Stefan Esselborn

Research Areas:

  • history of technology
  • history of science and knowledge
  • global history and (post-) colonial history
  • security and risk history

"How safe is safe enough?“ Practices of Evidence for Technical Safety in Times of Societal Uncertainty

(Together with Karin Zachmann.  Subproject 3 of the DFG Research Group 2448 "Practicing Evidence, Evidencing Practice"

The project will analyze practices of evidence concerning technical safety in both German states between the 1950s and the 1980s, using two specific technological fields – automobiles and nuclear power – as case studies. As key technologies of the atomic and the consumer age, both fields have had a substantial part in transforming the idea of safety/security into a societal core value.

We start from the assumption that within the context of German post war history and the Cold War ever more safety-relevant areas were identified. This process of ‘securitization’ was closely interlinked with a ‘scientification’ of technical safety. The project is conceptualized as an entangled history – taking into account not only these two different branches of technology, but also both German states – thus making it possible to examine how practices of evidence in the field of technical safety are entwined with political power, social structures and shared (engineering) traditions. Making use of the chiasmus “practicing evidence – evidencing practice”, the project aims to study discourses as well as concrete practices of technical safety as an increasingly important precondition for the societal acceptance of technology. Starting in the late 1960s, this acceptance has become increasingly fragile, turning the question of technical safety into a publicly contested and highly sensitive issue. The ensuing development of new practices of evidence in this field can neither be ascribed exclusively to technical experts, nor to public and political demands alone. Instead, we argue that various actors from both sides have negotiated new standards and practices in a shared “trading zone”.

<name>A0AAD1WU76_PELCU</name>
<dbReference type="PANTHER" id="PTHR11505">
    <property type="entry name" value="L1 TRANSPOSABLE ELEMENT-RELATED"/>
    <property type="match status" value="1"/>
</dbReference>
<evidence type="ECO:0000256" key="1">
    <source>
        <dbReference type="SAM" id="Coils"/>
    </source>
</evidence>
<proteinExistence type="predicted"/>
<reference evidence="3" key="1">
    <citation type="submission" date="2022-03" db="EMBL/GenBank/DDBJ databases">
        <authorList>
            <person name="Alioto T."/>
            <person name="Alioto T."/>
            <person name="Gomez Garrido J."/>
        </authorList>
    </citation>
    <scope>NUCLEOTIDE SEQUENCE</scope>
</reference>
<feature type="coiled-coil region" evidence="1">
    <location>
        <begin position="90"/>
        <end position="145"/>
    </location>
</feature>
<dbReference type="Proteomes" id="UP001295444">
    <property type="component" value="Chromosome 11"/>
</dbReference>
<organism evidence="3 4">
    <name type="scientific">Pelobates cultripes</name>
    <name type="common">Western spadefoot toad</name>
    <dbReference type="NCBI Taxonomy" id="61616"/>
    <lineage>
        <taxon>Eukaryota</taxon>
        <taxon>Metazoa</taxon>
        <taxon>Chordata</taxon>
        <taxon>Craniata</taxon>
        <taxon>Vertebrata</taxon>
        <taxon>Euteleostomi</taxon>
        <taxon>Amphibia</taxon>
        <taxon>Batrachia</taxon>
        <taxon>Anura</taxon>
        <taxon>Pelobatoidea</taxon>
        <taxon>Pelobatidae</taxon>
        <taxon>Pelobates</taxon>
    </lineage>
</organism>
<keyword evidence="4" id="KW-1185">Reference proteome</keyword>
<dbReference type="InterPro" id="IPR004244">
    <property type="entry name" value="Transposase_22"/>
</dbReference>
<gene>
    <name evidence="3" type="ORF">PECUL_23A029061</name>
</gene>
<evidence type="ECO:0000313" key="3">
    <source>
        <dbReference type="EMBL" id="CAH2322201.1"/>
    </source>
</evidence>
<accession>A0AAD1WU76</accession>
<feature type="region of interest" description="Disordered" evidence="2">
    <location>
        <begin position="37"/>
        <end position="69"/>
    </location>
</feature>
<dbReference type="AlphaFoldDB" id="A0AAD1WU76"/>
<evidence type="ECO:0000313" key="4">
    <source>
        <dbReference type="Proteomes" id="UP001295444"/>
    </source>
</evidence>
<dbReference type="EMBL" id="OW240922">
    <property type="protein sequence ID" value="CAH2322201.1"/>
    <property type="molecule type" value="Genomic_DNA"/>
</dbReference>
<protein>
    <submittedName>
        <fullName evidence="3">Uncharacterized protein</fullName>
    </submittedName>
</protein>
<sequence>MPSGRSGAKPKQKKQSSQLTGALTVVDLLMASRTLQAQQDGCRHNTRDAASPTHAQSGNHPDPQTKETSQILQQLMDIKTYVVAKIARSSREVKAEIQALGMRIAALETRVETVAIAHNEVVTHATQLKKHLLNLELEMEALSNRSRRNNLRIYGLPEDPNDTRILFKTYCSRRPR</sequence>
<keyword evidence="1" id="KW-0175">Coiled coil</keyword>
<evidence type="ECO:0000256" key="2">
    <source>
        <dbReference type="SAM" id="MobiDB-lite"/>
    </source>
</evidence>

To what extent this has resulted in the emergence of new methods and forms for presenting and legitimizing safety-relevant knowledge (e.g., accident statistics, crash tests, or test simulations), whether and how these have migrated between different fields and disciplines, and whether they have given rise to new forms of uncertainty, are some of the central questions to be addressed. The project does not intend to recount the history of technical safety per se. Rather, we will focus on the concrete actions and processes of negotiation, in which the knowledge demanded, accepted, or rejected for the identification of safety-relevant fields, and the preparation and implementation of decisions to minimize expected dangers qualifies as bona fide evidence.

The International African Institute (IIALC/IAI) and European African Studies, 1926-1976

The International African Institute (IIALC/IAI), founded in 1926 in London, was the first and for many years the most important inter-/transnational organization in the field of African Studies. While its origins lie primarily in the colonial reformist project of creating culturally "adapted" development policies for Africa, the Institute soon achieved substantial scientific relevance as well. By connecting scholars of different nationalities and disciplines, setting scholary trends and topics, and distributing funding, it played an important part in the development of African Studies from colonial amateurs' preserve to an academically institutionalized field of regional expertise in the context of Cold War Area Studies.

The history of the IAI not only illustrates the entanglements between African Studies and colonialism. It also highlights the circumstances as well as the consequences of the establishment of knowledge from the humanities and social sciences as (colonial) political expertise, the important role of transnational actors such as the missionary movement or the American philanthropical foundations, as wel as the topographic, disciplinary and intellectual changes and displacements brought forth by the onset of decolonisation and African independence.